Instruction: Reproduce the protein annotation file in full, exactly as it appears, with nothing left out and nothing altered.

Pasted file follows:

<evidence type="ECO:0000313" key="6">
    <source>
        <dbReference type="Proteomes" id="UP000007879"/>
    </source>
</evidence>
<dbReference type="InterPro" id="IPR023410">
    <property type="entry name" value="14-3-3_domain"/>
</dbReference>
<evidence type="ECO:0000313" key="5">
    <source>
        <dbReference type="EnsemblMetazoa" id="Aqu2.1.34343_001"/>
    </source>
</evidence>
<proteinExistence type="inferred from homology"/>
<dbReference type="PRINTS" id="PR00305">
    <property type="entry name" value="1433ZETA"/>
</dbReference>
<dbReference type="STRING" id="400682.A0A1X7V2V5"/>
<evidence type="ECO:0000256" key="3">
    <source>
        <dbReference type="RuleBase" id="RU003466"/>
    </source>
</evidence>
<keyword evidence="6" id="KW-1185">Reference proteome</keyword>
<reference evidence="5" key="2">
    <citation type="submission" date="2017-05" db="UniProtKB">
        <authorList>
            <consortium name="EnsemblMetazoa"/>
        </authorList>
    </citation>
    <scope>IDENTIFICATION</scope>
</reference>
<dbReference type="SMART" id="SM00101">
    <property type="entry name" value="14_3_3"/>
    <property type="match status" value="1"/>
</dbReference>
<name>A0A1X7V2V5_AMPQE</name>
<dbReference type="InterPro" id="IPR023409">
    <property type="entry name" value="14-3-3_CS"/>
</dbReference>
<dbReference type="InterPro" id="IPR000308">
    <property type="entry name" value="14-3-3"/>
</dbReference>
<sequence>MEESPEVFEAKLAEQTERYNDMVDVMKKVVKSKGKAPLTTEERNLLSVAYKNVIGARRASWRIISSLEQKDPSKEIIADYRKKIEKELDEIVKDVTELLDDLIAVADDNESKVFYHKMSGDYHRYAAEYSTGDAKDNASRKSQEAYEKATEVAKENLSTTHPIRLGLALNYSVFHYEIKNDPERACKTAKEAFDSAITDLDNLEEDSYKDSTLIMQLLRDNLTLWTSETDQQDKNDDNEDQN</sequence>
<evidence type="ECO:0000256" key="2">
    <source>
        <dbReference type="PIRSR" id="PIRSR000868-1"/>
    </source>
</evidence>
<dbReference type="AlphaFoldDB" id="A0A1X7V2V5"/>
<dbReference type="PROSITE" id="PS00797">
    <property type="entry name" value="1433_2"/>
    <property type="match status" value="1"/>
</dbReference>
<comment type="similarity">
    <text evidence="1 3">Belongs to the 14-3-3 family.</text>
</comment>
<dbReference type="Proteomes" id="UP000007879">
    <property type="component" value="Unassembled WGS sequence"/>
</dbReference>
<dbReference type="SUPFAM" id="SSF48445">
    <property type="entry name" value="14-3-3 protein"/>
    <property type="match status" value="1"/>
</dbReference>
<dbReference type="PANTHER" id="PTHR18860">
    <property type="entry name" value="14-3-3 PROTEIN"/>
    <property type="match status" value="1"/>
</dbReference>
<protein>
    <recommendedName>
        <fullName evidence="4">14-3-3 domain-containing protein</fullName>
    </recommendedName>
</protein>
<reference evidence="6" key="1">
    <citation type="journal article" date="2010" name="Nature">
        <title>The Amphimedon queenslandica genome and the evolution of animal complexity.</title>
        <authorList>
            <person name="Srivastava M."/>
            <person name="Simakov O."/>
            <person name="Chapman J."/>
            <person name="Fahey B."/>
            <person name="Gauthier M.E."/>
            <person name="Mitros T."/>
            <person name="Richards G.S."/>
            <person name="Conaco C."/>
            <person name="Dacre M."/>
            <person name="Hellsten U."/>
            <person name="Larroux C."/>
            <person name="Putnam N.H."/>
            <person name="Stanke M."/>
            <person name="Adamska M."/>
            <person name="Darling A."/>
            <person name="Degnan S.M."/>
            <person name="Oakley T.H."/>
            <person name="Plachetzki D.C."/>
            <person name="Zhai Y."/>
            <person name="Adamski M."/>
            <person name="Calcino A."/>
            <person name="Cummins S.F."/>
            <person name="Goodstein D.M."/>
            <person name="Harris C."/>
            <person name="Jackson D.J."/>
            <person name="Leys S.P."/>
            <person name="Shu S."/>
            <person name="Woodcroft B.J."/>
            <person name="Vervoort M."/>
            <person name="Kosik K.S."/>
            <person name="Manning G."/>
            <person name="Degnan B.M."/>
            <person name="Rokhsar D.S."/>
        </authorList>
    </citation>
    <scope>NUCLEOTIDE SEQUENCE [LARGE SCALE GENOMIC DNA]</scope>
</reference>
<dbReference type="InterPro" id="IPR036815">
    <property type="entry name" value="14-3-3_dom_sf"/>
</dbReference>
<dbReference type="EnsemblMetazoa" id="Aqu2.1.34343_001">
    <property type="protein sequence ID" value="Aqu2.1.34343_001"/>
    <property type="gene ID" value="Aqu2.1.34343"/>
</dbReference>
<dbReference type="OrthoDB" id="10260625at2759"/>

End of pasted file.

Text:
<evidence type="ECO:0000313" key="6">
    <source>
        <dbReference type="Proteomes" id="UP000007879"/>
    </source>
</evidence>
<dbReference type="InterPro" id="IPR023410">
    <property type="entry name" value="14-3-3_domain"/>
</dbReference>
<evidence type="ECO:0000313" key="5">
    <source>
        <dbReference type="EnsemblMetazoa" id="Aqu2.1.34343_001"/>
    </source>
</evidence>
<proteinExistence type="inferred from homology"/>
<dbReference type="PRINTS" id="PR00305">
    <property type="entry name" value="1433ZETA"/>
</dbReference>
<dbReference type="STRING" id="400682.A0A1X7V2V5"/>
<evidence type="ECO:0000256" key="3">
    <source>
        <dbReference type="RuleBase" id="RU003466"/>
    </source>
</evidence>
<keyword evidence="6" id="KW-1185">Reference proteome</keyword>
<reference evidence="5" key="2">
    <citation type="submission" date="2017-05" db="UniProtKB">
        <authorList>
            <consortium name="EnsemblMetazoa"/>
        </authorList>
    </citation>
    <scope>IDENTIFICATION</scope>
</reference>
<dbReference type="SMART" id="SM00101">
    <property type="entry name" value="14_3_3"/>
    <property type="match status" value="1"/>
</dbReference>
<name>A0A1X7V2V5_AMPQE</name>
<dbReference type="InterPro" id="IPR023409">
    <property type="entry name" value="14-3-3_CS"/>
</dbReference>
<dbReference type="InterPro" id="IPR000308">
    <property type="entry name" value="14-3-3"/>
</dbReference>
<sequence>MEESPEVFEAKLAEQTERYNDMVDVMKKVVKSKGKAPLTTEERNLLSVAYKNVIGARRASWRIISSLEQKDPSKEIIADYRKKIEKELDEIVKDVTELLDDLIAVADDNESKVFYHKMSGDYHRYAAEYSTGDAKDNASRKSQEAYEKATEVAKENLSTTHPIRLGLALNYSVFHYEIKNDPERACKTAKEAFDSAITDLDNLEEDSYKDSTLIMQLLRDNLTLWTSETDQQDKNDDNEDQN</sequence>
<evidence type="ECO:0000256" key="2">
    <source>
        <dbReference type="PIRSR" id="PIRSR000868-1"/>
    </source>
</evidence>
<dbReference type="AlphaFoldDB" id="A0A1X7V2V5"/>
<dbReference type="PROSITE" id="PS00797">
    <property type="entry name" value="1433_2"/>
    <property type="match status" value="1"/>
</dbReference>
<comment type="similarity">
    <text evidence="1 3">Belongs to the 14-3-3 family.</text>
</comment>
<dbReference type="Proteomes" id="UP000007879">
    <property type="component" value="Unassembled WGS sequence"/>
</dbReference>
<dbReference type="SUPFAM" id="SSF48445">
    <property type="entry name" value="14-3-3 protein"/>
    <property type="match status" value="1"/>
</dbReference>
<dbReference type="PANTHER" id="PTHR18860">
    <property type="entry name" value="14-3-3 PROTEIN"/>
    <property type="match status" value="1"/>
</dbReference>
<protein>
    <recommendedName>
        <fullName evidence="4">14-3-3 domain-containing protein</fullName>
    </recommendedName>
</protein>
<reference evidence="6" key="1">
    <citation type="journal article" date="2010" name="Nature">
        <title>The Amphimedon queenslandica genome and the evolution of animal complexity.</title>
        <authorList>
            <person name="Srivastava M."/>
            <person name="Simakov O."/>
            <person name="Chapman J."/>
            <person name="Fahey B."/>
            <person name="Gauthier M.E."/>
            <person name="Mitros T."/>
            <person name="Richards G.S."/>
            <person name="Conaco C."/>
            <person name="Dacre M."/>
            <person name="Hellsten U."/>
            <person name="Larroux C."/>
            <person name="Putnam N.H."/>
            <person name="Stanke M."/>
            <person name="Adamska M."/>
            <person name="Darling A."/>
            <person name="Degnan S.M."/>
            <person name="Oakley T.H."/>
            <person name="Plachetzki D.C."/>
            <person name="Zhai Y."/>
            <person name="Adamski M."/>
            <person name="Calcino A."/>
            <person name="Cummins S.F."/>
            <person name="Goodstein D.M."/>
            <person name="Harris C."/>
            <person name="Jackson D.J."/>
            <person name="Leys S.P."/>
            <person name="Shu S."/>
            <person name="Woodcroft B.J."/>
            <person name="Vervoort M."/>
            <person name="Kosik K.S."/>
            <person name="Manning G."/>
            <person name="Degnan B.M."/>
            <person name="Rokhsar D.S."/>
        </authorList>
    </citation>
    <scope>NUCLEOTIDE SEQUENCE [LARGE SCALE GENOMIC DNA]</scope>
</reference>
<dbReference type="InterPro" id="IPR036815">
    <property type="entry name" value="14-3-3_dom_sf"/>
</dbReference>
<dbReference type="EnsemblMetazoa" id="Aqu2.1.34343_001">
    <property type="protein sequence ID" value="Aqu2.1.34343_001"/>
    <property type="gene ID" value="Aqu2.1.34343"/>
</dbReference>
<dbReference type="OrthoDB" id="10260625at2759"/>